All across the United States, communities struggle with the problem of the needs of their citizens far exceeding the public resources available to address those needs. In those same communities there are non-profit corporations that work with great passion, and frequently, with very little money, to serve the needs of particular populations in need.
Scottsdale has developed a strategy for closing the gap between needs and resources by establishing partnerships with a wide variety of non-profit service providers and furnishing them with full- or part-time office space in the City's senior centers and neighborhood centers and by providing receptionist service, copier availability, meeting space and, in some cases, funding from the CDBG Program or Scottsdale Cares.
These partnerships, established with more than 40 "brokerage" agencies and support groups, greatly expand the resources that are available to Scottsdale citizens at a very small fraction of what it would cost the City to provide those services out of local revenues. The Brokered Social Services Program has the added benefit of synergy. Once a citizen comes to a senior center or neighborhood center to participate in any of the available programs, he or she is more likely to be referred to one of the many other services or programs "right down the hall."
Brokered services assist people with counseling, employment, health services, nutrition, support groups, city services and a wide variety of miscellaneous needs. These include tax assistance, friendly visitors for seniors, guardianship review, hospice bereavement calls, tutoring, transportation and veterans' benefits assistance.
The City plans for "brokerage services" in the development of new community centers. The cost of providing shared space, copying and appointment services is minimal to the City. In exchange, the staff who assist these agencies know that they will have the on site availability of services needed by our clients. Since the City is providing facilities, the City also has some say in the level of quality of the services that are being provided. The City benefits. The agencies benefit. The taxpayer benefits. The citizen benefits.
Contact: Ginger Stribling, (602) 391-5810 or Kit Weiss, (602) 994-2375
Connect! Start! Run!
Where do our tax dollars to NASA go? Well, not all of them to outer space. Scottsdale has been working with NASA to bring federally funded technology developments back to Main Street. In March of 1994 Senator Jon Kyl (AZ), NASA Administrator Dan Goldin and City Manager Dick Bowers met in Washington to discuss how NASA's advances in remote sensing could reduce the City's costs of data acquisition for its current operational needs. Further, the City expressed interest in NASA's Mission to Planet Earth program and how global change might affect individual communities.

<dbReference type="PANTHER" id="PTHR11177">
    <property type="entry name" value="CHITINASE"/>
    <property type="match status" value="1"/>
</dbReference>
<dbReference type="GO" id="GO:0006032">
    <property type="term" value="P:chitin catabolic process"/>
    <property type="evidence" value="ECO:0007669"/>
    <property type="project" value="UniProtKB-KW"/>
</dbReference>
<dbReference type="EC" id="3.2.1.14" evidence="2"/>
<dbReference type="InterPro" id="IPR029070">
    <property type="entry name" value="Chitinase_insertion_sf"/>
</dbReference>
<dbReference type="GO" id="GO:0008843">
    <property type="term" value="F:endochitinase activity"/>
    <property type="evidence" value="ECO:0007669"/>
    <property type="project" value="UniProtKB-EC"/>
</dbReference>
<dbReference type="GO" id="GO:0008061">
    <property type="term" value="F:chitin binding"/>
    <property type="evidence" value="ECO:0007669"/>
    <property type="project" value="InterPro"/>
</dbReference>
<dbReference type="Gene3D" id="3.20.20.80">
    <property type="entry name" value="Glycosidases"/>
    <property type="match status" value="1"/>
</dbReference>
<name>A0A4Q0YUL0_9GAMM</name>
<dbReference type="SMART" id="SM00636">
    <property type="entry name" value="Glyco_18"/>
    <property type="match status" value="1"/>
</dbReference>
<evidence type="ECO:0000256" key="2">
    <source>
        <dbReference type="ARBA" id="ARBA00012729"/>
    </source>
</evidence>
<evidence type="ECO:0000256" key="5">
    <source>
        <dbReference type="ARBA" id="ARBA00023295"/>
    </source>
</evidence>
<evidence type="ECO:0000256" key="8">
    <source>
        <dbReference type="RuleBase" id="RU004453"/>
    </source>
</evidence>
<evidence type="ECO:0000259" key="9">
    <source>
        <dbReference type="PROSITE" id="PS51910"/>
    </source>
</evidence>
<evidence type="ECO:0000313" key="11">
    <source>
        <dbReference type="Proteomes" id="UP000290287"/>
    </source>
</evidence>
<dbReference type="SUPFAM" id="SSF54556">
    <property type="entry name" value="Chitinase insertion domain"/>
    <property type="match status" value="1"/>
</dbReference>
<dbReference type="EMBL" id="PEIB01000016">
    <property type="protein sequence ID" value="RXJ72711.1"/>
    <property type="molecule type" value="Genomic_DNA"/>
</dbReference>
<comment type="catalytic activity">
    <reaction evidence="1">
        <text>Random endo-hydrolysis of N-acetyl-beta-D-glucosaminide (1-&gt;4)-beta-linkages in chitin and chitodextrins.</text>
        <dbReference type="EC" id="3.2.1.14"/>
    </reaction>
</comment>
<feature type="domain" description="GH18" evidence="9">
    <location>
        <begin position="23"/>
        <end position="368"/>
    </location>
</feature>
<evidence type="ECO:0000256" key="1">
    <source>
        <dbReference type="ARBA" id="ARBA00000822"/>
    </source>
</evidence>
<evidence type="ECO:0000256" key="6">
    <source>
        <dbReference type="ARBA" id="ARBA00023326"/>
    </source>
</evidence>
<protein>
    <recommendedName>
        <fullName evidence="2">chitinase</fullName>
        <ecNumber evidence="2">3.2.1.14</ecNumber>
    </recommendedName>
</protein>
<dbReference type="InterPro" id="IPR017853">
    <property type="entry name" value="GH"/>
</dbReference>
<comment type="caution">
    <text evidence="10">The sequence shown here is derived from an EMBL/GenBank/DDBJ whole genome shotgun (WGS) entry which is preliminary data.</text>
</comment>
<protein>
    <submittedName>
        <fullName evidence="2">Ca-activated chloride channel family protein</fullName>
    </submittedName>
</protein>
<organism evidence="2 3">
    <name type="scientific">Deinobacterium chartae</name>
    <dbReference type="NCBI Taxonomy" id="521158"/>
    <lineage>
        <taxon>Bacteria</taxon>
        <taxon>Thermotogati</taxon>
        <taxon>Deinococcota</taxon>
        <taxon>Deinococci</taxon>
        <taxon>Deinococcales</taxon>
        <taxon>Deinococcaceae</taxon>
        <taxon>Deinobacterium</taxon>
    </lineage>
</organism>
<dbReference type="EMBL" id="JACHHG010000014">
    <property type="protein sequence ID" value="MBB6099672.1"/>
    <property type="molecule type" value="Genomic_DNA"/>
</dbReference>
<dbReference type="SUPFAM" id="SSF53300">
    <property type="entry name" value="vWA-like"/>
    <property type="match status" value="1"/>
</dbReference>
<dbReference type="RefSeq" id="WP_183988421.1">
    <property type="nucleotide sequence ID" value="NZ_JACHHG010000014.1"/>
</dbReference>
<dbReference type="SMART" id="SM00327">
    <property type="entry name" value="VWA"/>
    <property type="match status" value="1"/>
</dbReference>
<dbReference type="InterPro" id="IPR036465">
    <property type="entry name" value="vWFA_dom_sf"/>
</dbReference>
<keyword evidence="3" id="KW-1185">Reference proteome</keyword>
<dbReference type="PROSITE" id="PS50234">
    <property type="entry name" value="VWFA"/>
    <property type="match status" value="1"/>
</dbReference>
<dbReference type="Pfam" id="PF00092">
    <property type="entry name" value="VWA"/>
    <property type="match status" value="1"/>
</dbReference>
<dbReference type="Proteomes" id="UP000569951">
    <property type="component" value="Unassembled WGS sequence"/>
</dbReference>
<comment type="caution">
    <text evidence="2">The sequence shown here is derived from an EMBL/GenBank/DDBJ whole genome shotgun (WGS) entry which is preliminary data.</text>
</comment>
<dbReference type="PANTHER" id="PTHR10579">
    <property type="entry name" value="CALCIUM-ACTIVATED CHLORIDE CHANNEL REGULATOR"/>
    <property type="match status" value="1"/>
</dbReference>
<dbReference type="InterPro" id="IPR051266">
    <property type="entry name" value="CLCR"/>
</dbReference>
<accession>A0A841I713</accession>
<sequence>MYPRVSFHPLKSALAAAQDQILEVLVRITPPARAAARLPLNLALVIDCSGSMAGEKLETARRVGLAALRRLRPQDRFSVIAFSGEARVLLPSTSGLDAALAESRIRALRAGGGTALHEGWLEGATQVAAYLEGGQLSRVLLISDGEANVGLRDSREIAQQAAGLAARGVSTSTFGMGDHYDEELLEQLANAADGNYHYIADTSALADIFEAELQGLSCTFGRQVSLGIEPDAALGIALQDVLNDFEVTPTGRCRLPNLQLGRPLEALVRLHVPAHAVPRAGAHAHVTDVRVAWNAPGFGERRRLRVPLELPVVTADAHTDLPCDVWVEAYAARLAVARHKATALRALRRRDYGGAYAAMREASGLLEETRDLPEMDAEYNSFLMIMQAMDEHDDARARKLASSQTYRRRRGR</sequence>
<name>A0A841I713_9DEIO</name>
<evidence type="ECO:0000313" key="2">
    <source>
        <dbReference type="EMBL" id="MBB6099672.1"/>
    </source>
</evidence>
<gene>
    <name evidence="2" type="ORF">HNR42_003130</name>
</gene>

Scottsdale, with strong technical assistance from Dr. Phil Christensen at Arizona State University, began in late 1994 to acquire experimental data from NASA overflights using special aircraft and sensors. City investments were leveraged to acquire NASA funding for data processing and trial application development.
On July 16, 1995 remote sensed data from an inbound NASA C-130 aircraft equipped with infrared and multi-spectral scanning instruments gave firefighters a quick look at the 23,000 acre Rio Fire which had started with a lightning strike the night before. Two additional pre-dawn flights were completed as this fire continued out of control. This unusual data source pinpointed the fire perimeter and internal hot spots for the fire incident commander prior to his making daily crew assignments. The availability of highly accurate and timely data permitted heavy aerial tanker support to terminate one day earlier, which reduced the overall firefighting costs by some $250,000.
In November, 1996 Public Technology, Inc. announced a partnership with the City to commercialize an advanced version of Scottsdale's remote sensing/stormwater application software. This collaboration will move the technology developed with NASA to the private sector for final development, sales, and support.
On April 1, NASA and Scottsdale announced a joint effort to model the relationships between local sustainability and global change. This five-year program is the first to collaboratively tackle this issue of the next century.
Finally, on May 8, 1997 the City's stormwater management group saved $1.5 million by canceling a project to add unnecessary infrastructure. This decision was based on the use of newly refined NASA data sets.
Contact: Peggy Carpenter, Government Relations Coordinator, (602) 994-2683
The United States Conference of Mayors
J. Thomas Cochran, Executive Director
Copyright ©1996, U.S. Conference of Mayors, All rights reserved.